This trail doesn’t involve much of a “summit” compared to most of the pages on Summitpost - - but we Midwesterners have to take what we can get. You do have to climb a large sand dune and go up and down several more.
Like most destinations in the Midwest, its pleasures are more subtle than the craggy snow-covered peaks of Alpine destinations. Instead, you get the explore the varied flora and fauna of a dune community as it slowly evolves into a mixed deciduous forest. The trail ends at a very nice beach that isn’t exactly secluded, but the two miles you have to walk to get there does keep the crowds down quite a bit, especially earlier in the day.
Sleeping Bear Dune NL is in northwestern Michigan, near the tourist destinations of Traverse City and Interlochen. See dwhike’s SBDNL site for directions to the area.
Take M-109 from either Glen Arbor or Empire, heading toward the other town. About half way between the two towns is the Dune Climb parking lot, which serves as our trailhead.
Usually, the NPS estimates for how long it takes to hike a trail are laughably long. I was surprised that this one was much closer to being correct. The round trip is only 3.5 miles long, and the NPS estimates that it takes 3-4 hours to complete. We did it in a little less than three, including snacks and splashing at the beach.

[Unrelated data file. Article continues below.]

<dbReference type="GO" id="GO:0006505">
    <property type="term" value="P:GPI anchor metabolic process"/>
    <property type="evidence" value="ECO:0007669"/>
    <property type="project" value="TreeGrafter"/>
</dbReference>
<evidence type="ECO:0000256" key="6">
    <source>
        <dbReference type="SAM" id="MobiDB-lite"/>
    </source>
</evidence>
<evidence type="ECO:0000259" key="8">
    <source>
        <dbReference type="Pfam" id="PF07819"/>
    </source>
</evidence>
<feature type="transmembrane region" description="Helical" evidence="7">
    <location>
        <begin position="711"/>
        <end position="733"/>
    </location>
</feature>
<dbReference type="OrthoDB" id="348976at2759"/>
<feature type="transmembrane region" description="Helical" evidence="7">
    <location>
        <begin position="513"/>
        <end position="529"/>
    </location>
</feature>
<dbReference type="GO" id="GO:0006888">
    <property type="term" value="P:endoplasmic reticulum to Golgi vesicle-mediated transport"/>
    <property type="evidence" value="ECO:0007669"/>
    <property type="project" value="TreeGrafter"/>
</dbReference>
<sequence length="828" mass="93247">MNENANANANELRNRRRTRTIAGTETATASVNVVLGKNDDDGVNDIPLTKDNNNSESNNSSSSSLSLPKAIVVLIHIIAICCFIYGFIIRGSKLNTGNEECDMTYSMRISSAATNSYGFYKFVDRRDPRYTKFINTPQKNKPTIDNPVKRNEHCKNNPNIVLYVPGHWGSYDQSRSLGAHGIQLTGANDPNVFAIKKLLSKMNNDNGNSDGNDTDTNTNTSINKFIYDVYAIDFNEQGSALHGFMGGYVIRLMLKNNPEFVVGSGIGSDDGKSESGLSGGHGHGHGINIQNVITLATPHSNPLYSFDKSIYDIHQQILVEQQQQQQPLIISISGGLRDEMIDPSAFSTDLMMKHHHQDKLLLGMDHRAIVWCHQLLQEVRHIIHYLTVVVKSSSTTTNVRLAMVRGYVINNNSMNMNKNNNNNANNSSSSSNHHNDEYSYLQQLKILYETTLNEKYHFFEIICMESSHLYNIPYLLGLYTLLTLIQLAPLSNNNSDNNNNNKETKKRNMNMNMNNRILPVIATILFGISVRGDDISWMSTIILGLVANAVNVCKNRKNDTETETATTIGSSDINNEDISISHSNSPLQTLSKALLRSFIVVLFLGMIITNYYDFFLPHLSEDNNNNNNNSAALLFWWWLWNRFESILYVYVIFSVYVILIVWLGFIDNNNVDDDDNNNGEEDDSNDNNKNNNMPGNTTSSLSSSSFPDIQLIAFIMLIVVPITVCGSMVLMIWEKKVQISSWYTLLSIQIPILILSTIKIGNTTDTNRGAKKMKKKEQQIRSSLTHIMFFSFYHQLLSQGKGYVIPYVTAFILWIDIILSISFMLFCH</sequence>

It’s slow because you’re walking up and down sand dunes. You slide back a little bit with every step, and there really isn’t any way to speed it up.
The hike goes up and down four ridges of dunes. It’s an unusual hike in that the more difficult direction is the downhill side - - the “out” of the out-and-back. That’s because the dunes have gentler slopes on the lake side, and steeper slopes on the inland side. Going to the lake, you’re climbing steep dunes, which is annoying. On the way back, you’re climbing the gentle side and walking/running down the steep sides.
The hike begins with the Dune Climb, which attracts sizeable crowds. From the top of the Dune, you need to find the Dunes Trail route markers, which are wooden posts with a blue marking on top. The first marker is some distance away and almost impossible to see, but if you veer to the right up the gentle slope you see, you’ll come across the post soon enough. From there, the trail is consistently marked all the way to the beach.
The trail is marked for winter cross-country ski travel. Getting up the first dune would present a challenge in skis, however.
There’s a parking/day use fee for the Sleeping Bear Dune NS. You’re supposed to pay your fee back at park HQ in Empire. Sometimes the NPS staffs an entry kiosk here to collect the fee, and sometimes it doesn’t. I just put my annual NPS pass on the dashboard and don’t worry about it.
The NPS advises that you bring sun screen, water, and footwear. That’s good advice, but it’s often not followed. We saw one young lady hiking this trail in a bikini, barefoot, with no hat, sun screen, or water, on a hot day with temps in the mid-80s. She must have been lobster red by the end of the day.
Because this is a custom page, it doesn’t have a standard Climber’s log, but you can find the non-standard log here.